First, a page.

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Dumb Money Review

by Daniel Reynolds
3.5 out of 5.0 stars

As capitalism cannibalizes our world at an ever faster rate, the turnaround on films dramatizing that destruction has become faster too. Now comes Dumb Money, directed by Craig Gillespie, arriving just two years after the events that inspired it. Much like The Big Short, there’s anger in this film and reasons to see it—not least of which: its explanation of why we should be mad.

The central figure of Dumb Money is Keith (Paul Dano), a nobody with a budding online audience, whose recommendation to buy stock in GameStop, the failing video game retailer, ignites a hoi polloi holy mission. Due to its online milieu, there are numerous POVs in this film, from big-timers played by Nick Offerman and Seth Rogen to other nobodies played by America Ferrera and Anthony Ramos. In a decent twist, though, the film isn’t as miserable as it could have been, even if its main thrust—a sincere desire to level the financial playing field—isn’t really enough anymore. Similarly, we could take Gillespie to task for eliding Reddit’s uglier dimensions; in all, when Dave Portnoy and Elon Musk can appear as voices of the underclass, something has gone a touch wrong.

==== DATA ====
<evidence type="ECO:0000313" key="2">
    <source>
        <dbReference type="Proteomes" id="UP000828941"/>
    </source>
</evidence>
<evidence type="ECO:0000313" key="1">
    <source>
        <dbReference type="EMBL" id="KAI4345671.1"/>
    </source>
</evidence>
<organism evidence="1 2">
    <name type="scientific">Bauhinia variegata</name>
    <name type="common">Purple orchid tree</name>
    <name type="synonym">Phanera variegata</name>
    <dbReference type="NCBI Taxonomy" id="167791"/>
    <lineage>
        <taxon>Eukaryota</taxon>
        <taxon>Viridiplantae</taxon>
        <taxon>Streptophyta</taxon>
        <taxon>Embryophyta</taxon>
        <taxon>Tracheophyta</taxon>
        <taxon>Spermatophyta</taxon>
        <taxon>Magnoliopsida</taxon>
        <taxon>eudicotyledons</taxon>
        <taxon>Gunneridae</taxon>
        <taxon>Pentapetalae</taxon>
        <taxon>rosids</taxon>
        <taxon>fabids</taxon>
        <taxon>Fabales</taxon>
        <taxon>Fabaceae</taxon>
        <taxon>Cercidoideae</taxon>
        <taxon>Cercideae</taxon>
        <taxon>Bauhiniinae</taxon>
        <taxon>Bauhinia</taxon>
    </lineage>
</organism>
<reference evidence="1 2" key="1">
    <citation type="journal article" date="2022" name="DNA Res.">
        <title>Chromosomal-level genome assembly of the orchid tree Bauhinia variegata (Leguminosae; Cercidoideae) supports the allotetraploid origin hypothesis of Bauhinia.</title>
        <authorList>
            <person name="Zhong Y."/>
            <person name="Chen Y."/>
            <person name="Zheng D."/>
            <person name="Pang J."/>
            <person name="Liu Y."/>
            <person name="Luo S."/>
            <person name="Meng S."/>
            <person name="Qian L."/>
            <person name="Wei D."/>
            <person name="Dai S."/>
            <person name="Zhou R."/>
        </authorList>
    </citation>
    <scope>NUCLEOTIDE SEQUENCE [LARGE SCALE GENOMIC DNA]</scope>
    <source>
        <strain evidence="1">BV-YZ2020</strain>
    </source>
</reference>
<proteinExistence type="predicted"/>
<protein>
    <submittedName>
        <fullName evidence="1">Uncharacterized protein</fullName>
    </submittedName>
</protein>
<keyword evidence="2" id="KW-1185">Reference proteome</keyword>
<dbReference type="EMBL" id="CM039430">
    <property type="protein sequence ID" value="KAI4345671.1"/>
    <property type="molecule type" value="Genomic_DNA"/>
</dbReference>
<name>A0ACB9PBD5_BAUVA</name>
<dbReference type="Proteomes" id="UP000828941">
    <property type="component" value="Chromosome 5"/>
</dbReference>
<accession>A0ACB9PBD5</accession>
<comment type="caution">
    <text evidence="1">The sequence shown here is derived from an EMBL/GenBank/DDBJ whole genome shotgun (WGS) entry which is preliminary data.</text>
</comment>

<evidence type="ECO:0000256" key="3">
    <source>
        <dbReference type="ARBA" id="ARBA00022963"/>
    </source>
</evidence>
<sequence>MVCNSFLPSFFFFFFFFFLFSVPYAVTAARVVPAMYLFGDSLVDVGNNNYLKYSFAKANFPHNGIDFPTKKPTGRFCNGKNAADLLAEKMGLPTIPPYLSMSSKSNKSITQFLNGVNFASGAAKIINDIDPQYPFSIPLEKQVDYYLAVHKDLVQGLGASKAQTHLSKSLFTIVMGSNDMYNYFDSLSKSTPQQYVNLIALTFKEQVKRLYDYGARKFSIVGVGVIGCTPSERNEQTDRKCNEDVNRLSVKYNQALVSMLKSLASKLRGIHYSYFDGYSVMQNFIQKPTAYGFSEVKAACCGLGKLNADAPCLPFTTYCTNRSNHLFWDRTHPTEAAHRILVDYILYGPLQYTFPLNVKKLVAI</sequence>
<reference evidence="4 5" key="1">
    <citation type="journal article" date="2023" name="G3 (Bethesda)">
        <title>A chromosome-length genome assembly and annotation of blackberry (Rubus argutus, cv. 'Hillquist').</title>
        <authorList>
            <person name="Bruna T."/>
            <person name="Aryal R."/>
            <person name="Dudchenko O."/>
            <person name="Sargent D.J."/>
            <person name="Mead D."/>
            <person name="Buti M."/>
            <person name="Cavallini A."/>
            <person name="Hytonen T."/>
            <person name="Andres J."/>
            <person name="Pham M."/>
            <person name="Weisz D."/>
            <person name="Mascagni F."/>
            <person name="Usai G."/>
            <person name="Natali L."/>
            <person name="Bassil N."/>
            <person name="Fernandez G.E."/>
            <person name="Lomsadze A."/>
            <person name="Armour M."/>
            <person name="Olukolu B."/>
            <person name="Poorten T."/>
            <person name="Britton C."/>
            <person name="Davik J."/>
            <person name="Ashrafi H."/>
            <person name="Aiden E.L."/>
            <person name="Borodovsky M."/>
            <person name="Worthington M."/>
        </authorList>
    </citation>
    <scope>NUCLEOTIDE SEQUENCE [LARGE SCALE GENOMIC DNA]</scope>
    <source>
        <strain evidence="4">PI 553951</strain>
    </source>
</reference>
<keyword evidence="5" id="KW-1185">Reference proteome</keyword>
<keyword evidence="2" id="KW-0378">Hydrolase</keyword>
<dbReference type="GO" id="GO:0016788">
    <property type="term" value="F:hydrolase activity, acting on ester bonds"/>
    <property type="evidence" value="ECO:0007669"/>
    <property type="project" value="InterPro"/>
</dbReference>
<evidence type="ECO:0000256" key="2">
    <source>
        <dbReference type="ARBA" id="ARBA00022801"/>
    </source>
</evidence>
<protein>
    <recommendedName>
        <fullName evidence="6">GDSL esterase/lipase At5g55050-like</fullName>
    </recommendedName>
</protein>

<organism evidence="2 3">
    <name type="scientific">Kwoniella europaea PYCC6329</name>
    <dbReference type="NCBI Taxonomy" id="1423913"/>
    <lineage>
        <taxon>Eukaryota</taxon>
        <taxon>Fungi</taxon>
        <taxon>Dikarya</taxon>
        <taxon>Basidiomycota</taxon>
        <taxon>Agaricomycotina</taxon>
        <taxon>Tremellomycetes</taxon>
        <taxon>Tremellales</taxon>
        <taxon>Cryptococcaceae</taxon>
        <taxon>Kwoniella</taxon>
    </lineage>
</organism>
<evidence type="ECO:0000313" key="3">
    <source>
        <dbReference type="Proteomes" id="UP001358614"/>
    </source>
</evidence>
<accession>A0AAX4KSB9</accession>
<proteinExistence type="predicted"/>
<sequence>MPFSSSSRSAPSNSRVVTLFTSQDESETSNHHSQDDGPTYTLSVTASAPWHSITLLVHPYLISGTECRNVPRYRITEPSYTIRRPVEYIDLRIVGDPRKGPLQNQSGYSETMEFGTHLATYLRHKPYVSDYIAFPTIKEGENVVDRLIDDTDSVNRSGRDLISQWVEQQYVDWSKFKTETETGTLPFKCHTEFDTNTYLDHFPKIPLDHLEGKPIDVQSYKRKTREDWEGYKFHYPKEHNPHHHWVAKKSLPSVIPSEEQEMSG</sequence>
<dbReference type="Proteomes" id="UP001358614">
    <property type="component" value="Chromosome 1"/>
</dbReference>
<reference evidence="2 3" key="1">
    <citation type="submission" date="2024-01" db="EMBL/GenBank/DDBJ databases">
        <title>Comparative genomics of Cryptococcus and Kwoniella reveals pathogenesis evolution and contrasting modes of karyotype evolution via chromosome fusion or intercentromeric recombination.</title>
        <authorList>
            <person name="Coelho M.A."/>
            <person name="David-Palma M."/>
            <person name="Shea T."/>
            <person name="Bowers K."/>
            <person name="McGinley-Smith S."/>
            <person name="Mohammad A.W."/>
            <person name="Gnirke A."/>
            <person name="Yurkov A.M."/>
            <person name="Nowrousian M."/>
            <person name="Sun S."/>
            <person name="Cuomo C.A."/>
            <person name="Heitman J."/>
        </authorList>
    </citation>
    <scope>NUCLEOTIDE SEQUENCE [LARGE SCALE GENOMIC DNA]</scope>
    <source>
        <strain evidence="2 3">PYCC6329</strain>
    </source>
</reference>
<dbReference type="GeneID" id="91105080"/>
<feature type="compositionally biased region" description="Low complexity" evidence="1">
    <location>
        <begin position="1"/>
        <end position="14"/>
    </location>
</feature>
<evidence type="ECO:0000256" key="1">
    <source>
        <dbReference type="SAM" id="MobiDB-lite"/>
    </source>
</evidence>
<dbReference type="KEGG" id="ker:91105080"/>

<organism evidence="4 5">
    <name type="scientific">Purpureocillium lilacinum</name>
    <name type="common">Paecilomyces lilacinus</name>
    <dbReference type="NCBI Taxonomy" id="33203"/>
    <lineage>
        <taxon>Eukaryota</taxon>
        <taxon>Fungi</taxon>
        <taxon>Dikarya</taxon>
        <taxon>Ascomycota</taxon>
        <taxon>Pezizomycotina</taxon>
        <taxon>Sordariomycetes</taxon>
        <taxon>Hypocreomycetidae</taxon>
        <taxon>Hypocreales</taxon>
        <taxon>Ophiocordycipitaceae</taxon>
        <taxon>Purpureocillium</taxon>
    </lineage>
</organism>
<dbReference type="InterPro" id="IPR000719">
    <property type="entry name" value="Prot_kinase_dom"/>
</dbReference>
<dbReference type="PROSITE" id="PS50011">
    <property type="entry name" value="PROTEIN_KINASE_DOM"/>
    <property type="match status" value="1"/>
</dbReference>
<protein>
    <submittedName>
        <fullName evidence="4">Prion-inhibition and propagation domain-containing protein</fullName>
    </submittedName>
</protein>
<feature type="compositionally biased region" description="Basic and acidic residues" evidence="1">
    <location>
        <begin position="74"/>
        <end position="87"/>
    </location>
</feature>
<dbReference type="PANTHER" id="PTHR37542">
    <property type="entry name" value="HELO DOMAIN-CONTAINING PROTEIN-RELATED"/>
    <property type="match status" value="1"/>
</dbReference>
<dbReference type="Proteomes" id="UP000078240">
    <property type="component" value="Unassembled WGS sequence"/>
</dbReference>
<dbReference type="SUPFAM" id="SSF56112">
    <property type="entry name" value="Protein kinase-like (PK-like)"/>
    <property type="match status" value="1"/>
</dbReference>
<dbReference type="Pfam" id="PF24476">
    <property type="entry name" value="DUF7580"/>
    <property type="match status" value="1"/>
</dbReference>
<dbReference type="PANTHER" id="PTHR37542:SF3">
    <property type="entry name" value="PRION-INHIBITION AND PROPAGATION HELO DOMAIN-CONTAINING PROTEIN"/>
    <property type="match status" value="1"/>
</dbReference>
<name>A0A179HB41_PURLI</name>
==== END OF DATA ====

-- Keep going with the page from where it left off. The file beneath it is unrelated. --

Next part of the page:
The source material for Dumb Money is Ben Mezrich’s book “The Antisocial Network,” a fitting nod to the ur-text of our age, The Social Network, which holds up as the high-water mark for this type of film. Like his characters, Gillespie does not reach those heights, but he does ape some qualities well enough. Maybe for the next financial disaster, the resulting film will be better still.

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